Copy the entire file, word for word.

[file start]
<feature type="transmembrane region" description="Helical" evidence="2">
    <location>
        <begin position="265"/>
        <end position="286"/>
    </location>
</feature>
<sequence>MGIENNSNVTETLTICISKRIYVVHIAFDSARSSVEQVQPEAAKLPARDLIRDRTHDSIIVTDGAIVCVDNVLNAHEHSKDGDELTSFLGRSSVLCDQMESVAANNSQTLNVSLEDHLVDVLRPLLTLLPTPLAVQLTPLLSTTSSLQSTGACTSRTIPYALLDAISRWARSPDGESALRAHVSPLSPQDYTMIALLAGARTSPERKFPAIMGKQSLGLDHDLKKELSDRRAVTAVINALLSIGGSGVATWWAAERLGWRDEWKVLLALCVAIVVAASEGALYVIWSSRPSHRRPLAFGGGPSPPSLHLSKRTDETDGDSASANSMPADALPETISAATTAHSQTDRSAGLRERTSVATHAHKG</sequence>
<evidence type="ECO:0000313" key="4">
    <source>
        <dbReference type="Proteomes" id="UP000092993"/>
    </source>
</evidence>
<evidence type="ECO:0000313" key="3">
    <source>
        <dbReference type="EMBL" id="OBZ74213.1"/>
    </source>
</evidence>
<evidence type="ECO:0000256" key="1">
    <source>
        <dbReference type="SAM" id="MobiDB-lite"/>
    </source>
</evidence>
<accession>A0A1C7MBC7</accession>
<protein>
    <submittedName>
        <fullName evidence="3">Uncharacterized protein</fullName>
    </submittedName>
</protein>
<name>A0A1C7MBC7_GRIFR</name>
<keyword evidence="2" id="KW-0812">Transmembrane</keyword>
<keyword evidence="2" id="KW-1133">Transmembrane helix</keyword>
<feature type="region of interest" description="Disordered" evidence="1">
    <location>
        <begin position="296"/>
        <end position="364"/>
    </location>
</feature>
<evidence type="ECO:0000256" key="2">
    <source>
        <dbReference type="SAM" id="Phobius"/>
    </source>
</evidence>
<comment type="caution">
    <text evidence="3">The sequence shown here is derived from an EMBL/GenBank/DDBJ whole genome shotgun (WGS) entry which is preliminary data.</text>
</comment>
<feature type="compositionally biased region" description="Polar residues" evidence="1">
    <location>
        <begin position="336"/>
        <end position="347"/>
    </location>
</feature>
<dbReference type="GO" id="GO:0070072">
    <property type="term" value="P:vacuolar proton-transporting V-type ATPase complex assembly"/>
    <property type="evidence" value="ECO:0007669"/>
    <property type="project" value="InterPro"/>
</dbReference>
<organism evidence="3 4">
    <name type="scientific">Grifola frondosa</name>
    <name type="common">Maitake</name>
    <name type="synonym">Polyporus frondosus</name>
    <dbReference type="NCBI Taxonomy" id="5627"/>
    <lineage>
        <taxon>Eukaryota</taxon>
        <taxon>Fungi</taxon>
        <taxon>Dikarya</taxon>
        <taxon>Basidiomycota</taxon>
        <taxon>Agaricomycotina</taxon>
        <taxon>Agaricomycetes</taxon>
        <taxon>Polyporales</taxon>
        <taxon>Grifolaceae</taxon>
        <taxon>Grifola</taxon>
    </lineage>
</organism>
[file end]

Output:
<feature type="transmembrane region" description="Helical" evidence="2">
    <location>
        <begin position="265"/>
        <end position="286"/>
    </location>
</feature>
<sequence>MGIENNSNVTETLTICISKRIYVVHIAFDSARSSVEQVQPEAAKLPARDLIRDRTHDSIIVTDGAIVCVDNVLNAHEHSKDGDELTSFLGRSSVLCDQMESVAANNSQTLNVSLEDHLVDVLRPLLTLLPTPLAVQLTPLLSTTSSLQSTGACTSRTIPYALLDAISRWARSPDGESALRAHVSPLSPQDYTMIALLAGARTSPERKFPAIMGKQSLGLDHDLKKELSDRRAVTAVINALLSIGGSGVATWWAAERLGWRDEWKVLLALCVAIVVAASEGALYVIWSSRPSHRRPLAFGGGPSPPSLHLSKRTDETDGDSASANSMPADALPETISAATTAHSQTDRSAGLRERTSVATHAHKG</sequence>
<evidence type="ECO:0000313" key="4">
    <source>
        <dbReference type="Proteomes" id="UP000092993"/>
    </source>
</evidence>
<evidence type="ECO:0000313" key="3">
    <source>
        <dbReference type="EMBL" id="OBZ74213.1"/>
    </source>
</evidence>
<evidence type="ECO:0000256" key="1">
    <source>
        <dbReference type="SAM" id="MobiDB-lite"/>
    </source>
</evidence>
<accession>A0A1C7MBC7</accession>
<protein>
    <submittedName>
        <fullName evidence="3">Uncharacterized protein</fullName>
    </submittedName>
</protein>
<name>A0A1C7MBC7_GRIFR</name>
<keyword evidence="2" id="KW-0812">Transmembrane</keyword>
<keyword evidence="2" id="KW-1133">Transmembrane helix</keyword>
<feature type="region of interest" description="Disordered" evidence="1">
    <location>
        <begin position="296"/>
        <end position="364"/>
    </location>
</feature>
<evidence type="ECO:0000256" key="2">
    <source>
        <dbReference type="SAM" id="Phobius"/>
    </source>
</evidence>
<comment type="caution">
    <text evidence="3">The sequence shown here is derived from an EMBL/GenBank/DDBJ whole genome shotgun (WGS) entry which is preliminary data.</text>
</comment>
<feature type="compositionally biased region" description="Polar residues" evidence="1">
    <location>
        <begin position="336"/>
        <end position="347"/>
    </location>
</feature>
<dbReference type="GO" id="GO:0070072">
    <property type="term" value="P:vacuolar proton-transporting V-type ATPase complex assembly"/>
    <property type="evidence" value="ECO:0007669"/>
    <property type="project" value="InterPro"/>
</dbReference>
<organism evidence="3 4">
    <name type="scientific">Grifola frondosa</name>
    <name type="common">Maitake</name>
    <name type="synonym">Polyporus frondosus</name>
    <dbReference type="NCBI Taxonomy" id="5627"/>
    <lineage>
        <taxon>Eukaryota</taxon>
        <taxon>Fungi</taxon>
        <taxon>Dikarya</taxon>
        <taxon>Basidiomycota</taxon>
        <taxon>Agaricomycotina</taxon>
        <taxon>Agaricomycetes</taxon>
        <taxon>Polyporales</taxon>
        <taxon>Grifolaceae</taxon>
        <taxon>Grifola</taxon>
    </lineage>
</organism>